Monday, March 24, 2008

A. Cavallo's Employee Handbook in the Draft

Time to update you guys on the state of the shop.

Our soon to be repair woman, Maddy Mayer, spent the last week helping us out with repairs and rehairs at the shop. Our gopher of the shop, double bassist Matt Nicholson, has been promoted to full time status. Possible new hire positions on the horizon, we shall see.

Meanwhile, what's been going on with me. I've occasionally posted some local concert outings but have slowed down in the upkeep of the blog. Procrastination? I think not. I've just been a bit too exhausted from typing up that employee handbook.

I may have mentioned sometime ago that I was working on some kind of manual of shop procedures. From the collection of my chicken scratched notes and hidden text files, I've finally managed to sit down and piece them together.

If it wasn't for Maddy and Matt taking over my Amazon duties, I don't think I would have ever had the chance to make some great progress in the manual's draft.

You may be wondering, why the need for a manual Chris? The boss and his employees can teach you as they go. Well, I think that's true for any job but what I noticed was that this process can be extremely time consuming and costly on the business. During my first few months here, I was able to learn a lot by playing the role of a gopher and fetching after orders barked from Alex.

The typical scenario would involve him already at work with a customer and me in the background trying to be productive by anticipating what case or bow the customer might want. In walked a family with their children looking for new sized instrument to be fitted with. Alex with his hands full would ask me to help them out- it was more like asking me stall for time. Meanwhile Les wasn't no where to be around since he hadn't gone full time at the shop yet.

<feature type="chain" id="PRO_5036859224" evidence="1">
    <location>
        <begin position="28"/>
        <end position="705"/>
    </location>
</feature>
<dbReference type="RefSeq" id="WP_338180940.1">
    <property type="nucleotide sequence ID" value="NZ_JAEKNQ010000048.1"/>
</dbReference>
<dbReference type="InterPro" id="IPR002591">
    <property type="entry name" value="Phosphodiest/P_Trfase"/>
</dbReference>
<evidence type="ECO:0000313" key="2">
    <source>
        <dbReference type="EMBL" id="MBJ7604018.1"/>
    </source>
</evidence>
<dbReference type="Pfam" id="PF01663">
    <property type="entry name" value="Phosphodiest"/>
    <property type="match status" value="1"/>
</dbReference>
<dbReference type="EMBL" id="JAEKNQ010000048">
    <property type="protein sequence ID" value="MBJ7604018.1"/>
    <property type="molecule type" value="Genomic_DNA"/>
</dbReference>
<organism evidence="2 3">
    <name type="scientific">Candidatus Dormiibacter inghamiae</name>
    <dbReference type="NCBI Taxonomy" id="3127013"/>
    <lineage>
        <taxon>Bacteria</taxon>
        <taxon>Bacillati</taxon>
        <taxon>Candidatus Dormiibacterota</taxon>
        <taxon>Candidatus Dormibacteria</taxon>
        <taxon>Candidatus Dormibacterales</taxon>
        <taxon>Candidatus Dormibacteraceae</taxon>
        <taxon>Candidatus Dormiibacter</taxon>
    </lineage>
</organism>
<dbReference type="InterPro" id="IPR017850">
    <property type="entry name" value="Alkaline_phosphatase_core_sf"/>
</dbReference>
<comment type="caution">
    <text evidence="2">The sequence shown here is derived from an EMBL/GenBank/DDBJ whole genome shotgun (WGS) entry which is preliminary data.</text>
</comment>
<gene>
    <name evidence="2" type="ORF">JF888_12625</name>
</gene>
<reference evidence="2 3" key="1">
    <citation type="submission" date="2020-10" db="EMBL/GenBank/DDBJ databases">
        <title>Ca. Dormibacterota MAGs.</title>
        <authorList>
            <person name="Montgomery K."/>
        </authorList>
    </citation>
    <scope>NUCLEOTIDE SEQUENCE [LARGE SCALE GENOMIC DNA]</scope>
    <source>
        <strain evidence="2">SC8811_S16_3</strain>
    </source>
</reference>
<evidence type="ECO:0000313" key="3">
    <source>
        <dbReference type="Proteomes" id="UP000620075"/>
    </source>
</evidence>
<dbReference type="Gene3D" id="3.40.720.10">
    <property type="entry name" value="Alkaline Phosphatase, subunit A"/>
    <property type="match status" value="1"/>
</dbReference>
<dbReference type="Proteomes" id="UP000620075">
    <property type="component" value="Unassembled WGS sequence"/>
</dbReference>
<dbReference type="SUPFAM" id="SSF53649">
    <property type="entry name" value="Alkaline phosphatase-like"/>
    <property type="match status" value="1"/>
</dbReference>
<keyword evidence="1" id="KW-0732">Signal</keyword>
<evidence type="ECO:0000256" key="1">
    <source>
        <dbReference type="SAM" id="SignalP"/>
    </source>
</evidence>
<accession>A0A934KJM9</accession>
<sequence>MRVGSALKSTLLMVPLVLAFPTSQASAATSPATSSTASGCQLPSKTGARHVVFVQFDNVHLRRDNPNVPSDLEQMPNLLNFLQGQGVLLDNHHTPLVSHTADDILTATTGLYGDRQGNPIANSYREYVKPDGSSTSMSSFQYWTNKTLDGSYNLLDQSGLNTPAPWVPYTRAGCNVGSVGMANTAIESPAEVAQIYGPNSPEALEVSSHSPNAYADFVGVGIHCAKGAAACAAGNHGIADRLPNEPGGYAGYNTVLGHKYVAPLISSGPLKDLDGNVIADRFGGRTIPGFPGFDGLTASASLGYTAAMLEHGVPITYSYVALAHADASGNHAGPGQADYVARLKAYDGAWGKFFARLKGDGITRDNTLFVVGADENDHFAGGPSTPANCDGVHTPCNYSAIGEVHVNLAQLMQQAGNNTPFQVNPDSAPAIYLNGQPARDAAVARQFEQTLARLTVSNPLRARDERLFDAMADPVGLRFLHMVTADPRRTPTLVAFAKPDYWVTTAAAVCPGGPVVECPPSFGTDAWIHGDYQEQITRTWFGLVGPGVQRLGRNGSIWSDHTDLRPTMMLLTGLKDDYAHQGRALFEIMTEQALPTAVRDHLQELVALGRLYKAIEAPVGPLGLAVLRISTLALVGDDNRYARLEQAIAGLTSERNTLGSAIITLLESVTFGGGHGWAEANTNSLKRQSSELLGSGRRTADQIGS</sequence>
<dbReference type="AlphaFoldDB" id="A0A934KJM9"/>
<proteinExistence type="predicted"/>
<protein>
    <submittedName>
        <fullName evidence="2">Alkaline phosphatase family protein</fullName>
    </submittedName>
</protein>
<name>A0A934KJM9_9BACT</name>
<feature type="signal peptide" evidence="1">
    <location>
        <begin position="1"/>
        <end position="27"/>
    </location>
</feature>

Costly to the business? Yes. The possibility for them to walk out and say they'd return but forget in the process after a week or so. It took about 3 months before I knew the workings of the shop and could confidently deal with customers. The informal training period could have lasted even longer if a new employee with no music background was hired.

It's not only the time and cost issues of training an employee that makes the manual so imperative but also establishing a standard set of procedures for the daily operation of the shop. The shop has grown as a result of the entrepreneurial ventures of captain "A" but it has also also brought on management, organization, and procedural issues.

It first started with me listing an eBay account. Then the management of Amazon orders. Blogging on a weekly basis. The latest is keeping current with the website and its photos. During all that time though, you still have to keep up with the clockwork of paperwork. I've managed to do my part of managing the online end of things, but the workshop procedure needs improvement as customers continue to return to us this spring. I hope that Matt can hold the fort down there until Maddy becomes a full fledged repair woman.

With my time here coming soon to a close, this employee handbook is where I can have the most impact before I probably head back to school. Yes, believe it or not, I'm headed back to school. It's come down to architecture at University of Michigan or University of Oregon. Who knows if I'll ever hear back from American University's film program:)

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